JUST in time for the end of Halloween, Jozef tackles a piece of garbage made by one of the most respected cult mavericks of our time.
John Carpenter, one of the Masters of Horror. The auteur behind Halloween, The Thing, Escape From New York, Assault on Precinct 13, They Live; during the 70s and 80s, he was an unstoppable force of will often writing, directing and sound-tracking his own films. Seriously, go to IMDb, right now, and look up this man’s filmography, he was incredible, when you put him and Kurt Russell together, it was (almost) always magical (I say almost, Escape from LA was only half a good film). Then, in 2001 he made Ghosts of Mars, a movie that ended up like an Asylum Films version of Pitch Black, Total Recall and Mad Max: Beyond Thunderdome all at once. Suffice to say, that is not a compliment to it.
John Carpenter’s Ghosts of Mars stars Natasha Henstridge of Species fame as Lt. Melanie Ballard, part of a crew tasked with transporting a dangerous prisoner named Demolition Williams as played by Ice Cube with all the bullish subtlety of the muddy freight train they travel in (or indeed all the subtlety of a character named DEMOLITION FRICKIN’ WILLIAMS). In case you hadn’t guessed, they’re also on Mars. And there’s ghosts possessing people and causing people to act like they’re a bunch of weird cannibals. Also, Jason Statham.
It feels like a lot of the problems with the film stems from a feeling of being tossed off. Originally it was going to be a third part of the Escape From… trilogy but then the second one flopped, then it was retooled and after much consideration, was going to be a vehicle for Courtney Love but then she dropped out. John Carpenter had wanted the aforementioned Statham for the role of Demolition Williams but the studio demanded a bigger name so he was bumped down to the role of ‘sexually predatory but presumably charming police gun person’.
Oddly the film is somehow both completely disconnecting from itself and too intimately connecting to the idea of itself. It’s like Carpenter really felt he had a good idea but then couldn’t be bothered to do anything with it.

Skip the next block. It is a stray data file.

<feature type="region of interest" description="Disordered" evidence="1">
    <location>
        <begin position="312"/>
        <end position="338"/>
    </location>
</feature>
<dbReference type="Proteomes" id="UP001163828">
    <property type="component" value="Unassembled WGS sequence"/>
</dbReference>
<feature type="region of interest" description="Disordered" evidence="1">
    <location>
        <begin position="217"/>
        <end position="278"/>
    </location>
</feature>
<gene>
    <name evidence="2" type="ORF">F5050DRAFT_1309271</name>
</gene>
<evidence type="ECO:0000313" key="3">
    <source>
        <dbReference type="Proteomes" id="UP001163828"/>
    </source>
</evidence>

I mean bad sci-fi films are par for the course, you know what to expect: wooden acting (as delivered by a wasted crew of pros including Pam Grier and Clea Duvall), bad dialogue, wonky sets, wonkier green screen but you might hope that the man who had possibly the greatest fight scene in film history in They Live would at least be able to produce some good action scenes. No, in a word. I can’t entirely comment on if there’s some spark of genius in the fight choreography because the editing is so incomprehensible that it’s hard to tell.
On a plus side, I have no idea when they used stunt doubles because as I say, for the most part I had no idea what was going on when they weren’t talking. Not that I’d desire for the characters to start talking again because every time they open their mouths it’s either uncomfortable exposition or just swearing at each other because that’s how you make them look tough.
This isn’t Mamet, there’s no rhythm, no reason behind any of the profanity, it’s just because in a hyper-testostirilised world that’s what constitutes hard boiled dialogue. I don’t remember a single sentence Demolition Williams had that didn’t end in ‘motherfucker’. Brilliant work from all involved.
It’s probably an odd choice that they constantly use ‘motherfucker’ considering the film seems to envision itself as a radical feminist text. Set in a future in which Mars is mostly terraformed and Earth is governed by a matriarchal leadership, it seems to attempt to give females ‘strong roles’ by making the crew of this police force given over to three females, including Pam Grier (I felt a need to mention this again. Pam Grier, Pam Fucking Grier, Jackie Brown this film is not) and marginalising Statham even though it also makes him the most fleshed out side character in the film, though that might just be because Statham seems like the only one having any fun.
It mistakes ‘strong’ female characters for women with guns, the point is not to just give power but to give women characters as well, to not try and make them just be facsimiles of an idea but to actually write for them, give them something to say and reasons for what they do. Did I mention that at pretty much every turn in the final act, Demolition Williams – the dangerous prisoner and apparently meant to be audience hero because he’s a violent bankrobber but not a murderer, saves Lt. Ballard – the meant to be competent Special Ops team leader.
The film has some good moments, it’s hard to fully hate any film that the second act involves launching a nuclear weapon at ghosts, every so often the film has a little spark of inspired lunacy that is so incredible it reminds you that John Carpenter wasn’t always making stuff like this and the soundtrack has some vintage ambient electronics when he stops letting Anthrax and Buckethead add pointless metallic noodling on top.
But overall, it’s not even a film that really suggests it could have been any better, this feels like the best this film could ever be and that’s just depressing because I love John Carpenter’s output beyond this film but even a genius can make a complete dud. My recommendation, learn from my mistakes, don’t watch this, go off and watch Big Trouble in Little China, watch Prince of Darkness, if you can find it watch Carpenter and Russell’s three hour Elvis film but don’t watch this, maintain some respect for the man that at one brief point, had perfected horror. Then he made Ghosts of Mars.